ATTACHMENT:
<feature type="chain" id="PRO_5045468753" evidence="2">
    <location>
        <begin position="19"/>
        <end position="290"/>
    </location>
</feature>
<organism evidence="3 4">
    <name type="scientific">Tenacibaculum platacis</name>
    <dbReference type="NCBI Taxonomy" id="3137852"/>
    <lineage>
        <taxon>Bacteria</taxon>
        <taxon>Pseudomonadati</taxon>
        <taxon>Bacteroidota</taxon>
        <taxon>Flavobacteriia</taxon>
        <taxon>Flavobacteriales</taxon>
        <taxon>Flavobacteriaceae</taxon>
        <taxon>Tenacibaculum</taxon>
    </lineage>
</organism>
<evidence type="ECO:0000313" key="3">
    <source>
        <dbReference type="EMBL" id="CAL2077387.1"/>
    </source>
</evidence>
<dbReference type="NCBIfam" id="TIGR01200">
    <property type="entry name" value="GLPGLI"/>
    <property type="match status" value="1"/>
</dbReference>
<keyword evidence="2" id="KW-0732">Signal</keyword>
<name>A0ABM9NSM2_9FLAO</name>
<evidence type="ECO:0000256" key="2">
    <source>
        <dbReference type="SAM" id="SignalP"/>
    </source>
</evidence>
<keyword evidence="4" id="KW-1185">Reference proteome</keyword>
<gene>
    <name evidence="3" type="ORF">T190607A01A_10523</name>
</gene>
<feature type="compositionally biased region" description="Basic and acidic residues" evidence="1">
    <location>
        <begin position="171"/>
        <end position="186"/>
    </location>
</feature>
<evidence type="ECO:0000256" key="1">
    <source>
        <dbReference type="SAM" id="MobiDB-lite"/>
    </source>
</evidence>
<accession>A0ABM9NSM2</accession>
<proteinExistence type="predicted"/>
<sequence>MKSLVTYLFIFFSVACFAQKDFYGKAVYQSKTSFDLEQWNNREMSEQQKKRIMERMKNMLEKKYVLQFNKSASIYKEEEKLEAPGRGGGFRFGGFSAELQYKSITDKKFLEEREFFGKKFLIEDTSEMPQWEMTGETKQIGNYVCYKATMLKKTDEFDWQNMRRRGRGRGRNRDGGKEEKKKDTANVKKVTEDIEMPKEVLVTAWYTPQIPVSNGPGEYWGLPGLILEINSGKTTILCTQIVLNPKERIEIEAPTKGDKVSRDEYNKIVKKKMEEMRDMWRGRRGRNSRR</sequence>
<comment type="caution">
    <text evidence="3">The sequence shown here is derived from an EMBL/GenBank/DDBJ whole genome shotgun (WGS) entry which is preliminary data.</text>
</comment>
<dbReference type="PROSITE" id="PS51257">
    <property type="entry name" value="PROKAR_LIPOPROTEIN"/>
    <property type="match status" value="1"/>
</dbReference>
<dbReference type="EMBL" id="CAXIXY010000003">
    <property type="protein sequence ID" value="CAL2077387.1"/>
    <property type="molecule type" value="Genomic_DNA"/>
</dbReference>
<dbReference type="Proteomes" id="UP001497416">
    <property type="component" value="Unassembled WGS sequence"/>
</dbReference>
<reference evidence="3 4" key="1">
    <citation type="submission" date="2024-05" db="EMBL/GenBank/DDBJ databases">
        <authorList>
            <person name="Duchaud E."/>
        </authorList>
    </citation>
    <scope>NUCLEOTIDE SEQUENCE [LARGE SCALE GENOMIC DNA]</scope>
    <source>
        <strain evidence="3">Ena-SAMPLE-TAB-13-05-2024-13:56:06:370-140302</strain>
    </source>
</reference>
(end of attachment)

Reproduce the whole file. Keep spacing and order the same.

<feature type="chain" id="PRO_5045468753" evidence="2">
    <location>
        <begin position="19"/>
        <end position="290"/>
    </location>
</feature>
<organism evidence="3 4">
    <name type="scientific">Tenacibaculum platacis</name>
    <dbReference type="NCBI Taxonomy" id="3137852"/>
    <lineage>
        <taxon>Bacteria</taxon>
        <taxon>Pseudomonadati</taxon>
        <taxon>Bacteroidota</taxon>
        <taxon>Flavobacteriia</taxon>
        <taxon>Flavobacteriales</taxon>
        <taxon>Flavobacteriaceae</taxon>
        <taxon>Tenacibaculum</taxon>
    </lineage>
</organism>
<evidence type="ECO:0000313" key="3">
    <source>
        <dbReference type="EMBL" id="CAL2077387.1"/>
    </source>
</evidence>
<dbReference type="NCBIfam" id="TIGR01200">
    <property type="entry name" value="GLPGLI"/>
    <property type="match status" value="1"/>
</dbReference>
<keyword evidence="2" id="KW-0732">Signal</keyword>
<name>A0ABM9NSM2_9FLAO</name>
<evidence type="ECO:0000256" key="2">
    <source>
        <dbReference type="SAM" id="SignalP"/>
    </source>
</evidence>
<keyword evidence="4" id="KW-1185">Reference proteome</keyword>
<gene>
    <name evidence="3" type="ORF">T190607A01A_10523</name>
</gene>
<feature type="compositionally biased region" description="Basic and acidic residues" evidence="1">
    <location>
        <begin position="171"/>
        <end position="186"/>
    </location>
</feature>
<evidence type="ECO:0000256" key="1">
    <source>
        <dbReference type="SAM" id="MobiDB-lite"/>
    </source>
</evidence>
<accession>A0ABM9NSM2</accession>
<proteinExistence type="predicted"/>
<sequence>MKSLVTYLFIFFSVACFAQKDFYGKAVYQSKTSFDLEQWNNREMSEQQKKRIMERMKNMLEKKYVLQFNKSASIYKEEEKLEAPGRGGGFRFGGFSAELQYKSITDKKFLEEREFFGKKFLIEDTSEMPQWEMTGETKQIGNYVCYKATMLKKTDEFDWQNMRRRGRGRGRNRDGGKEEKKKDTANVKKVTEDIEMPKEVLVTAWYTPQIPVSNGPGEYWGLPGLILEINSGKTTILCTQIVLNPKERIEIEAPTKGDKVSRDEYNKIVKKKMEEMRDMWRGRRGRNSRR</sequence>
<comment type="caution">
    <text evidence="3">The sequence shown here is derived from an EMBL/GenBank/DDBJ whole genome shotgun (WGS) entry which is preliminary data.</text>
</comment>
<dbReference type="PROSITE" id="PS51257">
    <property type="entry name" value="PROKAR_LIPOPROTEIN"/>
    <property type="match status" value="1"/>
</dbReference>
<dbReference type="EMBL" id="CAXIXY010000003">
    <property type="protein sequence ID" value="CAL2077387.1"/>
    <property type="molecule type" value="Genomic_DNA"/>
</dbReference>
<dbReference type="Proteomes" id="UP001497416">
    <property type="component" value="Unassembled WGS sequence"/>
</dbReference>
<reference evidence="3 4" key="1">
    <citation type="submission" date="2024-05" db="EMBL/GenBank/DDBJ databases">
        <authorList>
            <person name="Duchaud E."/>
        </authorList>
    </citation>
    <scope>NUCLEOTIDE SEQUENCE [LARGE SCALE GENOMIC DNA]</scope>
    <source>
        <strain evidence="3">Ena-SAMPLE-TAB-13-05-2024-13:56:06:370-140302</strain>
    </source>
</reference>